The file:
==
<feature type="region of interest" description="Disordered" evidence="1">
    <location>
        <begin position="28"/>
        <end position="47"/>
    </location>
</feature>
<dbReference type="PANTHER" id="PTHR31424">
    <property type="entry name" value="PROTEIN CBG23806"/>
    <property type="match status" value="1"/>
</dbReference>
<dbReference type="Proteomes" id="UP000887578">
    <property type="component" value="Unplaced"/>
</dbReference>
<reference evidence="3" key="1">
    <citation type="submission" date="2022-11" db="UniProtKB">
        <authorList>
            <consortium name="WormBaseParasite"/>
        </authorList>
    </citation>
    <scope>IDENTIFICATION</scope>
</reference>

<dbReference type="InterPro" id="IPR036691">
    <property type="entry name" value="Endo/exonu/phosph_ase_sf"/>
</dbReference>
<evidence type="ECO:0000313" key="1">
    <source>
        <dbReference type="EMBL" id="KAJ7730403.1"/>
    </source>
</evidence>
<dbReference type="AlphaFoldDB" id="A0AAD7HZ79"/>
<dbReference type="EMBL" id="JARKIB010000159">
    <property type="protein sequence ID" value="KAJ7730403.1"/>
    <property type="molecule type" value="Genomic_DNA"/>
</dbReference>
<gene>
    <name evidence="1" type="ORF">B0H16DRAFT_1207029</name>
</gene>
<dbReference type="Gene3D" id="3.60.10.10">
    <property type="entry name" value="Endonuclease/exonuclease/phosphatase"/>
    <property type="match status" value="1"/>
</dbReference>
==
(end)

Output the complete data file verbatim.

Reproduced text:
<feature type="region of interest" description="Disordered" evidence="1">
    <location>
        <begin position="28"/>
        <end position="47"/>
    </location>
</feature>
<dbReference type="PANTHER" id="PTHR31424">
    <property type="entry name" value="PROTEIN CBG23806"/>
    <property type="match status" value="1"/>
</dbReference>
<dbReference type="Proteomes" id="UP000887578">
    <property type="component" value="Unplaced"/>
</dbReference>
<reference evidence="3" key="1">
    <citation type="submission" date="2022-11" db="UniProtKB">
        <authorList>
            <consortium name="WormBaseParasite"/>
        </authorList>
    </citation>
    <scope>IDENTIFICATION</scope>
</reference>

<dbReference type="InterPro" id="IPR036691">
    <property type="entry name" value="Endo/exonu/phosph_ase_sf"/>
</dbReference>
<evidence type="ECO:0000313" key="1">
    <source>
        <dbReference type="EMBL" id="KAJ7730403.1"/>
    </source>
</evidence>
<dbReference type="AlphaFoldDB" id="A0AAD7HZ79"/>
<dbReference type="EMBL" id="JARKIB010000159">
    <property type="protein sequence ID" value="KAJ7730403.1"/>
    <property type="molecule type" value="Genomic_DNA"/>
</dbReference>
<gene>
    <name evidence="1" type="ORF">B0H16DRAFT_1207029</name>
</gene>
<dbReference type="Gene3D" id="3.60.10.10">
    <property type="entry name" value="Endonuclease/exonuclease/phosphatase"/>
    <property type="match status" value="1"/>
</dbReference>